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Kindness is timeless.

Generation to generation, the world changes. Technologies advance, medical breakthroughs extend the fields of medicine, and growth in transportation enables people to travel at a greater rate and speed than ever before. Cultures change, as new ideologies emerge and some old resurface. What grandma considers inappropriate seems normal to the average teenager, and what mom says is bad parenting contradicts what the specialists have concluded from the most recent studies on child development. In the midst of contradicting ideologies, clashing personalities, and social differences, how do we bridge the generational divides?  You guessed it, kindness. When your granddaughter behaves or dresses in a way that would have earned her a spanking in your day and age, how can you reach her? Kindness. Showing we care not only enables others to better hear us, it helps to nurture trust. Be kind, and consider what the person in front of you is saying. Sure, grandma might not be all-right, but that doesn’t mean she is all-wrong either. Will you miss a good piece of advice and the opportunity to share the learning process with another because your lack of kindness has made you prideful? I hope not. Reach out in kindness, past the ideas old and new, and connect with others.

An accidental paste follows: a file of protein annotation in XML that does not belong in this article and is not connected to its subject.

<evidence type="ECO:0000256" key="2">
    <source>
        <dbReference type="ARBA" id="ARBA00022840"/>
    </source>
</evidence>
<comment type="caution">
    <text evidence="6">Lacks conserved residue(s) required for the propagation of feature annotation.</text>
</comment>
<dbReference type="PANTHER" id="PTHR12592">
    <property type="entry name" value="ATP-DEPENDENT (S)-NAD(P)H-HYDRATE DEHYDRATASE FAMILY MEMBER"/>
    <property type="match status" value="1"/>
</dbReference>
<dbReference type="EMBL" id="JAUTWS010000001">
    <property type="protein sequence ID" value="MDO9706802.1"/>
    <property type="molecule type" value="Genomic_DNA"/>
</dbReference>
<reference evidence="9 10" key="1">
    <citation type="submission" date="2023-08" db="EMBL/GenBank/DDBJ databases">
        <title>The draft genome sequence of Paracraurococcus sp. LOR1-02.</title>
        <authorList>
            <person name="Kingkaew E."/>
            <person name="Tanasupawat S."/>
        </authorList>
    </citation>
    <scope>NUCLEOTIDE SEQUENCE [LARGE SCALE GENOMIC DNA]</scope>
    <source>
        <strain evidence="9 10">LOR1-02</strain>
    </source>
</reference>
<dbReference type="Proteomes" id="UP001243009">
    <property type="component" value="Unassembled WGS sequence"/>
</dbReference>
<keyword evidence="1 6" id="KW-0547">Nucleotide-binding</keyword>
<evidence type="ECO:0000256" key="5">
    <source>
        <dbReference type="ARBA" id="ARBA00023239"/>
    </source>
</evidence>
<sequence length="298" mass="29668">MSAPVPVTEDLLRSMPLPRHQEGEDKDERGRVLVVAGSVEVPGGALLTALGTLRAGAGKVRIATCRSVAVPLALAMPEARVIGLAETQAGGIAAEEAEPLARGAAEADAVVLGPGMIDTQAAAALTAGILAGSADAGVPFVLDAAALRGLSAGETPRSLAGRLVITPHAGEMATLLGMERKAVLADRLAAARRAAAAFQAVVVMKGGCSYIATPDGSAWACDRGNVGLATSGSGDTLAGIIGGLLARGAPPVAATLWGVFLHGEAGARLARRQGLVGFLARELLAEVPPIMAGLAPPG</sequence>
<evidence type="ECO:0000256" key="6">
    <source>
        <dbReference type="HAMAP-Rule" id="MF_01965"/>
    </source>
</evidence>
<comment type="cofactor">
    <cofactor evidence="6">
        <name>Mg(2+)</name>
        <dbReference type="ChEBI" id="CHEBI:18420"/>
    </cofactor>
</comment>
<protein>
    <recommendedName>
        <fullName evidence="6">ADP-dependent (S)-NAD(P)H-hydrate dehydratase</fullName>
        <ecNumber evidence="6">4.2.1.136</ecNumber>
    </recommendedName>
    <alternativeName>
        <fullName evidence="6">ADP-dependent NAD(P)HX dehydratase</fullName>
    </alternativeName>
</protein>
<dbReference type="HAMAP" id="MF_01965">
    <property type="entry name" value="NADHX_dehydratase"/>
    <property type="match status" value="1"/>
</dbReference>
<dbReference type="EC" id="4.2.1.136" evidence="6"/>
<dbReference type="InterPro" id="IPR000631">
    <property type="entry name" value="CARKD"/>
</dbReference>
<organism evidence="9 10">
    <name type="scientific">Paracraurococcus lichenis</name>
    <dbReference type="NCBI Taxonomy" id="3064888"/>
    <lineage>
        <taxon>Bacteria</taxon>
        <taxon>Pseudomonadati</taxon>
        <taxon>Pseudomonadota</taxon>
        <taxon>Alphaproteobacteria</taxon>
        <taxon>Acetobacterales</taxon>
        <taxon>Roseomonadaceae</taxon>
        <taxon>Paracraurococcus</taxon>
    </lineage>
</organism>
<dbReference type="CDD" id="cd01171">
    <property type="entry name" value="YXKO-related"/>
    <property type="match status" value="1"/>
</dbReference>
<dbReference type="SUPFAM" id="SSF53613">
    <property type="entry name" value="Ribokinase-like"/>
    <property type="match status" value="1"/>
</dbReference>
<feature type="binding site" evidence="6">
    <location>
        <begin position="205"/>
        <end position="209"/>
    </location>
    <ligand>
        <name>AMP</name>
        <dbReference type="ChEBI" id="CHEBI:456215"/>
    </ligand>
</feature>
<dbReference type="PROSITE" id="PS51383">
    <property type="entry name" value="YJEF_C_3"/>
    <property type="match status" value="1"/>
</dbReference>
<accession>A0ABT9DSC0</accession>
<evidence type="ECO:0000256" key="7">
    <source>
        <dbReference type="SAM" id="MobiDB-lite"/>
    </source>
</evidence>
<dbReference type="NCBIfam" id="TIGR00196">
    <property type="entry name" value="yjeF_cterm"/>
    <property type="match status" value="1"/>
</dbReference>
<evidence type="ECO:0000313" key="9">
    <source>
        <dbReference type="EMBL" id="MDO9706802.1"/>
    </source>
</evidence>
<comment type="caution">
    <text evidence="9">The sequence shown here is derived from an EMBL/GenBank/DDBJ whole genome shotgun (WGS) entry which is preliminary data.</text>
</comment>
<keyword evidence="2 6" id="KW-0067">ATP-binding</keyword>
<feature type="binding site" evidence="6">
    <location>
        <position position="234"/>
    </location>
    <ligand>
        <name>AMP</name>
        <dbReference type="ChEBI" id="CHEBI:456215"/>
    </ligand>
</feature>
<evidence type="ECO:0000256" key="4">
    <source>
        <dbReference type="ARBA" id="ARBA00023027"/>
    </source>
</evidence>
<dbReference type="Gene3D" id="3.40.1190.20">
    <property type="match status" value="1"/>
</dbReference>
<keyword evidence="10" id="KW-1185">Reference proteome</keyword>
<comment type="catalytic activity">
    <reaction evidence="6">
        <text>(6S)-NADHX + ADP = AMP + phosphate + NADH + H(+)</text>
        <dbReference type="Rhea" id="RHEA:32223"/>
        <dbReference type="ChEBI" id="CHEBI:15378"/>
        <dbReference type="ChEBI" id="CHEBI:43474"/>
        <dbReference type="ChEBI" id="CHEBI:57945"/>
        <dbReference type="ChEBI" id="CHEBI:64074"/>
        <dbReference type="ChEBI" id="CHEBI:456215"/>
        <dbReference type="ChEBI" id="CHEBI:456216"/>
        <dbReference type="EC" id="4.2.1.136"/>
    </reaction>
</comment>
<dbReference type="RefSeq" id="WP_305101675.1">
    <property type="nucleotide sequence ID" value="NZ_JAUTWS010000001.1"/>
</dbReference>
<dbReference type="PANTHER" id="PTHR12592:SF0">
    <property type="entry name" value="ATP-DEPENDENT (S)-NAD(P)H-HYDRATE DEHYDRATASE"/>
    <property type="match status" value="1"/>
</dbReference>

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Kindness is the beginning.

A soft answer turns away wrath. We’ve heard that one since childhood, and it is true. It is also not easily exercised. When someone cuts us off in traffic, a soft answer isn’t always readily available. Your horn works just fine though, and accompanied by some sign language, should get the point across to the other driver. Oh, you can laugh, but how funny is it–anger? Our culture is telling us we have the right to be angry, we have the right to say and feel and think as we do. But, do we really? Who has the right to pass judgement? Who is righteous? Who has the right to withhold forgiveness? Only One. The same One who also offers forgiveness to all. Kindness is selfless, and goes hand in hand with courage and humility; therefore, pride, spite, selfishness, and bitterness are the opposite of kindness. It is the beginning of growth toward being a better person and overcoming the mean hurts that build bitterness and spitefulness.

 

Conclusion

 “A good character is the best tombstone. Those who loved you and were helped by you will remember you when forget-me-nots have withered. Carve your name on hearts, not on marble.” ~ Charles H. Spurgeon

We can offer others the security to be kind themselves by risking your feelings and giving the first smile. Make conversation with the quiet mom in your kindergarten’s class, and make sure to say hello to the receptionist in your office building. When someone cuts you off, brake and honk if you need too, but let them go with a prayer for safety and not the anger which will root bitterness in your heart. Be kind because the world is brighter when you smile and because chances are, your heart will be brighter when you give and forgive. We may not have much of a say in the fate of our country or the fate of the world, but we have a say in the way we affect others. I like what Adam Lindsay Gordon had to say about life. “Life is mostly froth and bubble, Two things stand like stone, Kindness in another’s trouble, Courage in your own.”